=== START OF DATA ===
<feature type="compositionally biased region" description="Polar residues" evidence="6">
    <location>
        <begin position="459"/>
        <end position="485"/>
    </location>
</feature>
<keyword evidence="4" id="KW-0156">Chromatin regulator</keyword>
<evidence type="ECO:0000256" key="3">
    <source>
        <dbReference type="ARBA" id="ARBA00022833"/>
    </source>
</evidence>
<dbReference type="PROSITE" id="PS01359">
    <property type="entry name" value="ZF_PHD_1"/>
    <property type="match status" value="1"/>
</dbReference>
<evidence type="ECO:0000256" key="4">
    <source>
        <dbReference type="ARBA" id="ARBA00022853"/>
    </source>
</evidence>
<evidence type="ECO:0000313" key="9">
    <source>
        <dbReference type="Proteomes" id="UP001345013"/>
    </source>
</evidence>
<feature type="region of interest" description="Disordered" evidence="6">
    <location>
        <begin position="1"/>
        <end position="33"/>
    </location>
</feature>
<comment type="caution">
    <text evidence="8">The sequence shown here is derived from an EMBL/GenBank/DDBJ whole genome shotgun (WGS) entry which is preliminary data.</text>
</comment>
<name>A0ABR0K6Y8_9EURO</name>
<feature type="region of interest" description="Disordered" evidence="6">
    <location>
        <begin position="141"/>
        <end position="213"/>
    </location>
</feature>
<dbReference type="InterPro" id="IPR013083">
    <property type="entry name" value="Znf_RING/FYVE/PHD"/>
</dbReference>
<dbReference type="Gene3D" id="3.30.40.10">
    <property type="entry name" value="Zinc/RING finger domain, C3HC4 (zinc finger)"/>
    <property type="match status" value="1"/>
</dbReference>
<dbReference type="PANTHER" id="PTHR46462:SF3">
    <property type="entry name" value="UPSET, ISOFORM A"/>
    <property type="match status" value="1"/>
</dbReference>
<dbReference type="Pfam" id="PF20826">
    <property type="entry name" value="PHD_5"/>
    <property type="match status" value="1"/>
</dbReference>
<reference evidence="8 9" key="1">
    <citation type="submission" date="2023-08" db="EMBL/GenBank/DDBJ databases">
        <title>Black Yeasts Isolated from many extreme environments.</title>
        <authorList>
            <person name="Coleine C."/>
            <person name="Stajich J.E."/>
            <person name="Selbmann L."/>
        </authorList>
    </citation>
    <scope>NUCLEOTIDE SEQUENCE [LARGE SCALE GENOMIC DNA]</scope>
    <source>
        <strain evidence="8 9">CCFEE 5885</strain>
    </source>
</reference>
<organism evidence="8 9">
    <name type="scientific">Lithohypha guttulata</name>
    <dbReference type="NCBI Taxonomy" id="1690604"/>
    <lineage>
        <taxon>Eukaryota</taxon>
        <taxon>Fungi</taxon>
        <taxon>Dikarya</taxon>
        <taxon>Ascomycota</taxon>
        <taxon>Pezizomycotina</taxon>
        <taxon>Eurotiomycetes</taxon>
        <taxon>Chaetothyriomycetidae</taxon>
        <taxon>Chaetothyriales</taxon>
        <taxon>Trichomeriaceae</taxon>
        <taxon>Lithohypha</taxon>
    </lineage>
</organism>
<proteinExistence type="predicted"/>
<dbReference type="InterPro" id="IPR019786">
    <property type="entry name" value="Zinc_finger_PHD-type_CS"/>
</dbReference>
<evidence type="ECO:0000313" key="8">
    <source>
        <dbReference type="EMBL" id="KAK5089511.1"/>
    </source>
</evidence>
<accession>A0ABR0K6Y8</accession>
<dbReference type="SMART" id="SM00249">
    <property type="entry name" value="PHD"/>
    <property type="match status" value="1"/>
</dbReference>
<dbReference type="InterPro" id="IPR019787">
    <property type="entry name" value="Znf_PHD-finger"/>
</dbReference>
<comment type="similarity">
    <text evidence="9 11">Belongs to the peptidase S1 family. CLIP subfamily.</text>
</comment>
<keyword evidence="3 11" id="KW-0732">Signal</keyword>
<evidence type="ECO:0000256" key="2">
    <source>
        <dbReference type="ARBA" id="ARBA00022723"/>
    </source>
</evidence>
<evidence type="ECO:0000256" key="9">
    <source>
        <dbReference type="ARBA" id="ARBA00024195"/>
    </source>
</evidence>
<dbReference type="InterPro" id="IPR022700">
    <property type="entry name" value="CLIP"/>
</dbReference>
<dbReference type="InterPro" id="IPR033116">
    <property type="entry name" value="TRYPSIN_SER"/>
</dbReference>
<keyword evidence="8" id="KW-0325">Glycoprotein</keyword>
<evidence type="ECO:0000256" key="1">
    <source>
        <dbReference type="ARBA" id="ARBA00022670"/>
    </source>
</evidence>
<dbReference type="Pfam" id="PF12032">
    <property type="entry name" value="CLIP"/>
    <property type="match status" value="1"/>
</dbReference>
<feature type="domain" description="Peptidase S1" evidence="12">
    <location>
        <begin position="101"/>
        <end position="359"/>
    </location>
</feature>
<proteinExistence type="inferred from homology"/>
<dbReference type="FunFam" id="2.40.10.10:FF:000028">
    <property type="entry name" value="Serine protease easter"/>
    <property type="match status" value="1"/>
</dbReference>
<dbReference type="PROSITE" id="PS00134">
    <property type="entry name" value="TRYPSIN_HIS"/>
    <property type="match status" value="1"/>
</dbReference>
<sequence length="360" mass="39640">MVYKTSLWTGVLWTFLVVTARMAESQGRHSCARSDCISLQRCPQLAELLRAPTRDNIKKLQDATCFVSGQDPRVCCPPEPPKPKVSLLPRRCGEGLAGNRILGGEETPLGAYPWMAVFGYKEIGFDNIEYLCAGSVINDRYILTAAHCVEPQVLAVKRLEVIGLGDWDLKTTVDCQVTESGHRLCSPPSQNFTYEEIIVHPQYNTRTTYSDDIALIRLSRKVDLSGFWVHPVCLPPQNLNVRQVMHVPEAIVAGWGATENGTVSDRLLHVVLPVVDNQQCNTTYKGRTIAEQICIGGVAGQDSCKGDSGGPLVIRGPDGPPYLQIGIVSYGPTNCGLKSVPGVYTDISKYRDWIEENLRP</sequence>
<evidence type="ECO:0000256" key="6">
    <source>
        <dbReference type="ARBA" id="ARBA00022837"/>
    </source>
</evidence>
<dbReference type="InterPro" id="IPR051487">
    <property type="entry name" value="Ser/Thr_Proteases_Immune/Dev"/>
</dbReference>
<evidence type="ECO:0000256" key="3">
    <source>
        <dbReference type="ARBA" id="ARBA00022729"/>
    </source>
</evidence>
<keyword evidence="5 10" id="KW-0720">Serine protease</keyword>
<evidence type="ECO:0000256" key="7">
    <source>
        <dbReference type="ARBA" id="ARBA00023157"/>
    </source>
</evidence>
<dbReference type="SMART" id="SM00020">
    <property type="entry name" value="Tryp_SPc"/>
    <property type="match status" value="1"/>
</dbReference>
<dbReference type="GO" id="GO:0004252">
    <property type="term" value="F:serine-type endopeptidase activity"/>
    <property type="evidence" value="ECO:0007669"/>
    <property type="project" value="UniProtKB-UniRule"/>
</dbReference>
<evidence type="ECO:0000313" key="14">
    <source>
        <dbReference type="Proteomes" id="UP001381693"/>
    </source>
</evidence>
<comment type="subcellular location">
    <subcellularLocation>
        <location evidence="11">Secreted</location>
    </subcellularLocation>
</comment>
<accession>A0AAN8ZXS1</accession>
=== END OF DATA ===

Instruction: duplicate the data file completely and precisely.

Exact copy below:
<feature type="compositionally biased region" description="Polar residues" evidence="6">
    <location>
        <begin position="459"/>
        <end position="485"/>
    </location>
</feature>
<keyword evidence="4" id="KW-0156">Chromatin regulator</keyword>
<evidence type="ECO:0000256" key="3">
    <source>
        <dbReference type="ARBA" id="ARBA00022833"/>
    </source>
</evidence>
<dbReference type="PROSITE" id="PS01359">
    <property type="entry name" value="ZF_PHD_1"/>
    <property type="match status" value="1"/>
</dbReference>
<evidence type="ECO:0000256" key="4">
    <source>
        <dbReference type="ARBA" id="ARBA00022853"/>
    </source>
</evidence>
<evidence type="ECO:0000313" key="9">
    <source>
        <dbReference type="Proteomes" id="UP001345013"/>
    </source>
</evidence>
<feature type="region of interest" description="Disordered" evidence="6">
    <location>
        <begin position="1"/>
        <end position="33"/>
    </location>
</feature>
<comment type="caution">
    <text evidence="8">The sequence shown here is derived from an EMBL/GenBank/DDBJ whole genome shotgun (WGS) entry which is preliminary data.</text>
</comment>
<name>A0ABR0K6Y8_9EURO</name>
<feature type="region of interest" description="Disordered" evidence="6">
    <location>
        <begin position="141"/>
        <end position="213"/>
    </location>
</feature>
<dbReference type="InterPro" id="IPR013083">
    <property type="entry name" value="Znf_RING/FYVE/PHD"/>
</dbReference>
<dbReference type="Gene3D" id="3.30.40.10">
    <property type="entry name" value="Zinc/RING finger domain, C3HC4 (zinc finger)"/>
    <property type="match status" value="1"/>
</dbReference>
<dbReference type="PANTHER" id="PTHR46462:SF3">
    <property type="entry name" value="UPSET, ISOFORM A"/>
    <property type="match status" value="1"/>
</dbReference>
<dbReference type="Pfam" id="PF20826">
    <property type="entry name" value="PHD_5"/>
    <property type="match status" value="1"/>
</dbReference>
<reference evidence="8 9" key="1">
    <citation type="submission" date="2023-08" db="EMBL/GenBank/DDBJ databases">
        <title>Black Yeasts Isolated from many extreme environments.</title>
        <authorList>
            <person name="Coleine C."/>
            <person name="Stajich J.E."/>
            <person name="Selbmann L."/>
        </authorList>
    </citation>
    <scope>NUCLEOTIDE SEQUENCE [LARGE SCALE GENOMIC DNA]</scope>
    <source>
        <strain evidence="8 9">CCFEE 5885</strain>
    </source>
</reference>
<organism evidence="8 9">
    <name type="scientific">Lithohypha guttulata</name>
    <dbReference type="NCBI Taxonomy" id="1690604"/>
    <lineage>
        <taxon>Eukaryota</taxon>
        <taxon>Fungi</taxon>
        <taxon>Dikarya</taxon>
        <taxon>Ascomycota</taxon>
        <taxon>Pezizomycotina</taxon>
        <taxon>Eurotiomycetes</taxon>
        <taxon>Chaetothyriomycetidae</taxon>
        <taxon>Chaetothyriales</taxon>
        <taxon>Trichomeriaceae</taxon>
        <taxon>Lithohypha</taxon>
    </lineage>
</organism>
<proteinExistence type="predicted"/>
<dbReference type="InterPro" id="IPR019786">
    <property type="entry name" value="Zinc_finger_PHD-type_CS"/>
</dbReference>
<evidence type="ECO:0000313" key="8">
    <source>
        <dbReference type="EMBL" id="KAK5089511.1"/>
    </source>
</evidence>
<accession>A0ABR0K6Y8</accession>
<dbReference type="SMART" id="SM00249">
    <property type="entry name" value="PHD"/>
    <property type="match status" value="1"/>
</dbReference>
<dbReference type="InterPro" id="IPR019787">
    <property type="entry name" value="Znf_PHD-finger"/>
</dbReference>
<comment type="similarity">
    <text evidence="9 11">Belongs to the peptidase S1 family. CLIP subfamily.</text>
</comment>
<keyword evidence="3 11" id="KW-0732">Signal</keyword>
<evidence type="ECO:0000256" key="2">
    <source>
        <dbReference type="ARBA" id="ARBA00022723"/>
    </source>
</evidence>
<evidence type="ECO:0000256" key="9">
    <source>
        <dbReference type="ARBA" id="ARBA00024195"/>
    </source>
</evidence>
<dbReference type="InterPro" id="IPR022700">
    <property type="entry name" value="CLIP"/>
</dbReference>
<dbReference type="InterPro" id="IPR033116">
    <property type="entry name" value="TRYPSIN_SER"/>
</dbReference>
<keyword evidence="8" id="KW-0325">Glycoprotein</keyword>
<evidence type="ECO:0000256" key="1">
    <source>
        <dbReference type="ARBA" id="ARBA00022670"/>
    </source>
</evidence>
<dbReference type="Pfam" id="PF12032">
    <property type="entry name" value="CLIP"/>
    <property type="match status" value="1"/>
</dbReference>
<feature type="domain" description="Peptidase S1" evidence="12">
    <location>
        <begin position="101"/>
        <end position="359"/>
    </location>
</feature>
<proteinExistence type="inferred from homology"/>
<dbReference type="FunFam" id="2.40.10.10:FF:000028">
    <property type="entry name" value="Serine protease easter"/>
    <property type="match status" value="1"/>
</dbReference>
<dbReference type="PROSITE" id="PS00134">
    <property type="entry name" value="TRYPSIN_HIS"/>
    <property type="match status" value="1"/>
</dbReference>
<sequence length="360" mass="39640">MVYKTSLWTGVLWTFLVVTARMAESQGRHSCARSDCISLQRCPQLAELLRAPTRDNIKKLQDATCFVSGQDPRVCCPPEPPKPKVSLLPRRCGEGLAGNRILGGEETPLGAYPWMAVFGYKEIGFDNIEYLCAGSVINDRYILTAAHCVEPQVLAVKRLEVIGLGDWDLKTTVDCQVTESGHRLCSPPSQNFTYEEIIVHPQYNTRTTYSDDIALIRLSRKVDLSGFWVHPVCLPPQNLNVRQVMHVPEAIVAGWGATENGTVSDRLLHVVLPVVDNQQCNTTYKGRTIAEQICIGGVAGQDSCKGDSGGPLVIRGPDGPPYLQIGIVSYGPTNCGLKSVPGVYTDISKYRDWIEENLRP</sequence>
<evidence type="ECO:0000256" key="6">
    <source>
        <dbReference type="ARBA" id="ARBA00022837"/>
    </source>
</evidence>
<dbReference type="InterPro" id="IPR051487">
    <property type="entry name" value="Ser/Thr_Proteases_Immune/Dev"/>
</dbReference>
<evidence type="ECO:0000256" key="3">
    <source>
        <dbReference type="ARBA" id="ARBA00022729"/>
    </source>
</evidence>
<keyword evidence="5 10" id="KW-0720">Serine protease</keyword>
<evidence type="ECO:0000256" key="7">
    <source>
        <dbReference type="ARBA" id="ARBA00023157"/>
    </source>
</evidence>
<dbReference type="SMART" id="SM00020">
    <property type="entry name" value="Tryp_SPc"/>
    <property type="match status" value="1"/>
</dbReference>
<dbReference type="GO" id="GO:0004252">
    <property type="term" value="F:serine-type endopeptidase activity"/>
    <property type="evidence" value="ECO:0007669"/>
    <property type="project" value="UniProtKB-UniRule"/>
</dbReference>
<evidence type="ECO:0000313" key="14">
    <source>
        <dbReference type="Proteomes" id="UP001381693"/>
    </source>
</evidence>
<comment type="subcellular location">
    <subcellularLocation>
        <location evidence="11">Secreted</location>
    </subcellularLocation>
</comment>
<accession>A0AAN8ZXS1</accession>